It's a cold spring day in 1944. A young Pete Hamill is with his father watching the Brooklyn Dodgers play the Boston Braves. The wartime teams are just dismal - many major league players are serving their country and the teams have been clogged with has-beens and guys that are 4-F. But Pete's father tells him to "watch this little guy." His name is Eddie Stanky.
An ex-soccer player, Stanky bounced around the minor leagues until getting the call to the majors. He was small, but played with intensity. He risked beanings by crouching over the plate. He slid hard into second base to break up the double play. Instead of hitting home runs, he'd draw a walk, and then steal second. He wasn't a great player, but his intangibles made him stand out.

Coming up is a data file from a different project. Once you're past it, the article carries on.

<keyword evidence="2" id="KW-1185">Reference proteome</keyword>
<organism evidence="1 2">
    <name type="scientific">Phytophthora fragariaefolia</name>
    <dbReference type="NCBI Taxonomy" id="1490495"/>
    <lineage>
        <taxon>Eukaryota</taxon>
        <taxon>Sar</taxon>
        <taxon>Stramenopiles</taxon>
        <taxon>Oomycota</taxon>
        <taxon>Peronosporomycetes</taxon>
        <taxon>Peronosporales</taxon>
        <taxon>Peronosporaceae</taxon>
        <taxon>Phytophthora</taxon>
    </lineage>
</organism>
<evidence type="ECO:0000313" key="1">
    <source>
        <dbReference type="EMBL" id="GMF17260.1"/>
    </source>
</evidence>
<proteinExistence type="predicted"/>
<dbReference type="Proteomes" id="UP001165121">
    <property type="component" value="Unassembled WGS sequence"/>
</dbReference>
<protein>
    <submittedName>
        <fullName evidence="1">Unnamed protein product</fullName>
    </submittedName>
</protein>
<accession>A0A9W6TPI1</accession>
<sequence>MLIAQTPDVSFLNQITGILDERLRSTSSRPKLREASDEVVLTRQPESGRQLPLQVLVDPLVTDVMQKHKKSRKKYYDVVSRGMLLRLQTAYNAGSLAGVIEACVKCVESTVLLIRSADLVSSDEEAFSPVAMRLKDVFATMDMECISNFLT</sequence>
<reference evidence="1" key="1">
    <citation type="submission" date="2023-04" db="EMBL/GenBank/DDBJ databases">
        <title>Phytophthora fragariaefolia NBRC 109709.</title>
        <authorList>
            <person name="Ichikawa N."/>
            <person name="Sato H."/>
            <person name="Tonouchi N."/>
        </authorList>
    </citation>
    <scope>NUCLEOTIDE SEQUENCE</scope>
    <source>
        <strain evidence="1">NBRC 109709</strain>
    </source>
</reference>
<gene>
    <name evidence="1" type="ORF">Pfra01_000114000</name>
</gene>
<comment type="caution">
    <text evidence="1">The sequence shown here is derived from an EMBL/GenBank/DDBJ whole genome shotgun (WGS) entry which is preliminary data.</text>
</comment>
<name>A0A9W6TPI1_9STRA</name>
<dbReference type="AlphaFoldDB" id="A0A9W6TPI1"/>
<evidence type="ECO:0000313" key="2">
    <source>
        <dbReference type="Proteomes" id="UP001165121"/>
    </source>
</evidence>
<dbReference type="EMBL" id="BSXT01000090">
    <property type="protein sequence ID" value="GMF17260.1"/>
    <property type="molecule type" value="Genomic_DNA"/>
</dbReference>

Eddie Stanky represents the twilight of Hamill's youth and his growing appreciation of his father through his admiration of Stanky. A time before Jackie Robinson; before the hated Giants and before the demise of Ebbets Field. This story will appeal not only to baseball fans, but to anyone who has rooted for the underdog.
©1990 Pete Hamill and Danny Peary
(P)2001 Random House, Inc.